Monday, 25 October 2010

Collage of the English translations of Goethe's poem 'Über allen Gipfeln'

In 1983, the Dutch poet Gerrit Komrij invited readers of a Dutch newspaper to send in translations of Hölderlin's 'Hälfte des Lebens'. The response was overwhelming. in a book entitled 'De Muze in het Kolenhok' [The Muse in the Gloryhole], he discussed the translations and came up with a final collage translation.

You can see my workshop session on the poem by going to here.
My own translation into English can be seen on the blog for 14.06.10.

If you look at all the English translations in the file posted on 16.10.10 and do a similar collage of Goethe's poem, what do you get?

Here is a suggestion. All comments are welcome!

Über allen Gipfeln
Ist Ruh.
In allen Wipfeln
Spürest du
Kaum einen Hauch;
Die Vögelein schweigen im Walde,
Warte nur, – balde
Ruhest du auch.

Over all the hill-tops
Is rest.
In all the tree-tops
Ever less
Breeze leaves a sign.
The wood’s birds no longer are calling.
Quiet now, – dusk’s falling,
Rest will be thine.


This is a typical cor inquietum poem. And the contrast between nature and dusk and the restless human heart has become a cliché, so it is difficult now not to translate pathos into bathos. This is more than apparent in the last line of the collage translation.

So what have been the priorities? Firstly, not to mention death, sleep or the heart. Secondly, to make sure that the Ruh/ruhest repetition is retained. Preferably the du/du, although this I could not manage. The stress patterns must be adhered to – which also involves observing the same number of syllables in each line. If possible, the rhyme. If not, assonances or suggestions of rhyme. And also the order of events, i.e. try to retain 1, 2, 3 + exhortation (the Swedish had 1, 3, 2).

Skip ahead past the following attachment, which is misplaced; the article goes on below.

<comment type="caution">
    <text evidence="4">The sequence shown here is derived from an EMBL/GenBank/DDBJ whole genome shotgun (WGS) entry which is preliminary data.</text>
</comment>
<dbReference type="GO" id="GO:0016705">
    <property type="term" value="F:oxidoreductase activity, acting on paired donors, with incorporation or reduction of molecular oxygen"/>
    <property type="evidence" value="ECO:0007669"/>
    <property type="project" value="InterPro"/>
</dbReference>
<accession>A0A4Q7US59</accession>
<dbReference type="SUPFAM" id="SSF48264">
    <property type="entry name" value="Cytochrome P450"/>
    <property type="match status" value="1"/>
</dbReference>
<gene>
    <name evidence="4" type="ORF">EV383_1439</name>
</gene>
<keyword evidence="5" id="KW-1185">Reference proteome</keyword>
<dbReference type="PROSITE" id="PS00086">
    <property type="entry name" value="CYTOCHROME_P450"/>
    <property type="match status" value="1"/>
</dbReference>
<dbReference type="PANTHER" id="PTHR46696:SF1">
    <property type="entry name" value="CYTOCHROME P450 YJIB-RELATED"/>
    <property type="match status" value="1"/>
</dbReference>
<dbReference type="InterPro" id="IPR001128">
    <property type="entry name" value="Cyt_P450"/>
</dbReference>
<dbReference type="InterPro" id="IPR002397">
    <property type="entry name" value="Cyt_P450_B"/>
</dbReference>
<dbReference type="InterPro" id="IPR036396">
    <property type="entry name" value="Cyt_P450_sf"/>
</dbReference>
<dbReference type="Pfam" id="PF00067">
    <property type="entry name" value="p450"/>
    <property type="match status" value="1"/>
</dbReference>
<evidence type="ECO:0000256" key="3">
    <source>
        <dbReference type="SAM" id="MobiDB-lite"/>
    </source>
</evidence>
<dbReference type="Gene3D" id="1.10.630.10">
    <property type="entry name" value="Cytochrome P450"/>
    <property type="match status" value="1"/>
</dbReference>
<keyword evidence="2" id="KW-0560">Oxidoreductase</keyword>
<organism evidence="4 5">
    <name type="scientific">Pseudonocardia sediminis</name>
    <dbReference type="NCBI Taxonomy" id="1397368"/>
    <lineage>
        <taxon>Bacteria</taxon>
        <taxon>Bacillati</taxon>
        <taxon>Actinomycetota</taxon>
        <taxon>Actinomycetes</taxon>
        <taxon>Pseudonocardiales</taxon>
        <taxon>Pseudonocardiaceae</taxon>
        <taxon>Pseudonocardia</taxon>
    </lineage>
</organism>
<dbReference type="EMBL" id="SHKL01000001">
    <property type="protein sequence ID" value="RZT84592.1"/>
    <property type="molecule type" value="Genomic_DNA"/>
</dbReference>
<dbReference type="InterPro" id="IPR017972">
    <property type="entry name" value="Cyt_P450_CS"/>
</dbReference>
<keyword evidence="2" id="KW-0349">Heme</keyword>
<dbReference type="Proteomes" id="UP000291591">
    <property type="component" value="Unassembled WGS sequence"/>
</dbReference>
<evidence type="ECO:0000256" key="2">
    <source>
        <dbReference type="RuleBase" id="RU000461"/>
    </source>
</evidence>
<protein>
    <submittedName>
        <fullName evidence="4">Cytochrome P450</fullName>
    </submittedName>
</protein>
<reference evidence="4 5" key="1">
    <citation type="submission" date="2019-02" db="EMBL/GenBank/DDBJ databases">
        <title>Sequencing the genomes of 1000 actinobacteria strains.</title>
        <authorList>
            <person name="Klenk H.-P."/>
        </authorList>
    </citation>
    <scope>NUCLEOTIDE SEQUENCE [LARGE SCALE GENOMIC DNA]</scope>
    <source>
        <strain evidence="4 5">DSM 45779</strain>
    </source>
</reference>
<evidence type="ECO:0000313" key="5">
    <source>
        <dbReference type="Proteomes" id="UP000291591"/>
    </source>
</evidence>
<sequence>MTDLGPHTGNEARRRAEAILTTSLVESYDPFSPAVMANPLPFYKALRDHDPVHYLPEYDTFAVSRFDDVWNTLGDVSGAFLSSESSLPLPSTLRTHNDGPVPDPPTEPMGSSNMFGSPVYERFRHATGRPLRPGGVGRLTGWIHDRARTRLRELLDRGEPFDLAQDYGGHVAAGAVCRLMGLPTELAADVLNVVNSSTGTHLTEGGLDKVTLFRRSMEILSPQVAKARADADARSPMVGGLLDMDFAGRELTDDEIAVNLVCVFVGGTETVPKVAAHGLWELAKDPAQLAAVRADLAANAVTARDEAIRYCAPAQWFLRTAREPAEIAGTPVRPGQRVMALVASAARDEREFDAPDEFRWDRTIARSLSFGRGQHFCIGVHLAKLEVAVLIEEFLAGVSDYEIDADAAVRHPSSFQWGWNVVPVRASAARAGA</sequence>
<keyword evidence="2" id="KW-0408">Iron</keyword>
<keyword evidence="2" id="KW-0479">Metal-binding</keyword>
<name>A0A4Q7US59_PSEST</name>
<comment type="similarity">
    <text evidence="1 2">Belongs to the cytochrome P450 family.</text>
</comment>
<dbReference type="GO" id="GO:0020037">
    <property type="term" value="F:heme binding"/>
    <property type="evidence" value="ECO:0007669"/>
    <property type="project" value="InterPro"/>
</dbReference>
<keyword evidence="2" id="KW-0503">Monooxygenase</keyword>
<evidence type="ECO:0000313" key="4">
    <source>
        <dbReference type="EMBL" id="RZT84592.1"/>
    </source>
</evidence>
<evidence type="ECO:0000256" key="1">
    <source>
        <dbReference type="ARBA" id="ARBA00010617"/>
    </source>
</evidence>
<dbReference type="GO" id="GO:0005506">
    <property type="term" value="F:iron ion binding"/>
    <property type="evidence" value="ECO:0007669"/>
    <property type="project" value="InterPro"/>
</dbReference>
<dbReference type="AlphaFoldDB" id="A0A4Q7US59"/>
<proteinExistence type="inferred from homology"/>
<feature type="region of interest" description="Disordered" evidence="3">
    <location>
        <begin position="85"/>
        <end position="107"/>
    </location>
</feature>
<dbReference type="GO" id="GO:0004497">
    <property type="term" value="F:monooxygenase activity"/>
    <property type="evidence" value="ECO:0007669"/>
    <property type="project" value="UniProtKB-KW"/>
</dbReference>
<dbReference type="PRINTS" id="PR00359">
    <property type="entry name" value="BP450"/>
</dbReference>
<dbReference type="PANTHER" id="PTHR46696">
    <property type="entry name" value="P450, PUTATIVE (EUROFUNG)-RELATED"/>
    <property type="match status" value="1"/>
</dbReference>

What was tricky? Everything. Lines ending in unstressed syllables. Rhymes. The meaning of ‘Warte nur’ – the French translation had ‘Patience!’, which gets the sense, but sticks out a bit in the translation. The enjambement of 3-5 is retained, but that of 7-8 has been sacrificed.

Question (from a friend and poet) – How usual, folksy or literary was ‘balde’ rather than ‘bald’ in 1780? Wahrig says AHD (Old High German) bald. According to Deutsche Grammatik, oder Lehrbuch der deutschen Sprache, written by Johann Christian August Heyse (1764-1829):

‘Man spreche und schreibe also nicht balde, dicke, dünne (...), obwohl das deutsche Lied mit Recht die Verlängerungen zurücke, balde sich nicht wird nehmen lassen.’ He then quotes precisely these lines of Goethe’s poem as an example.

And, oh dear!, writes Vöglein and not Vögelein! So what did Goethe actually write on the wall of that hut?

Über allen Gipfeln ist Ruh,
In allen Wipfeln spürest du
Kaum einen Hauch.
Es schweigen die Vöglein im Walde;
Warte nur, balde
Ruhest du auch.

7. September 1780

If you want to know more, go to here. Here the whole story is told, with liberal illustrations.

(PS Why did Goethe absolutely have to change things? His 'Mir schlug das Herz, geschwind zu Pferde/Und fort, wild wie ein Held zur Schlacht...' is much better than his later 'smoothie'.)

(PPS It struck me today, Tuesday, that Herder published 'Von deutscher Art und Kunst' in 1773. This might help explain the reference to 'das deutsche Lied' in Heyse. And also why I feel there is more punch in Goethe's original line. It has more of a 'Sturm und Drang' intensity about it and is stronger in terms of rhythm. 'Vögelein' is a bit too 'pretty, pretty' for me.)


Anonymous said...

Hello John,
I like your translation.


Ken Moore said...

Probably my favourite poem. Your translation is a masterpiece. A version B for the last line could be: "Your turn to rest". The pulse is somewhat the same and "auch" gets a hearing. I like repeating this softly to myself.

John Irons said...

dear ken,

what, though, are we going to make rhyme with 'rest'? at present there is the 'sign'/'thine' rhyme.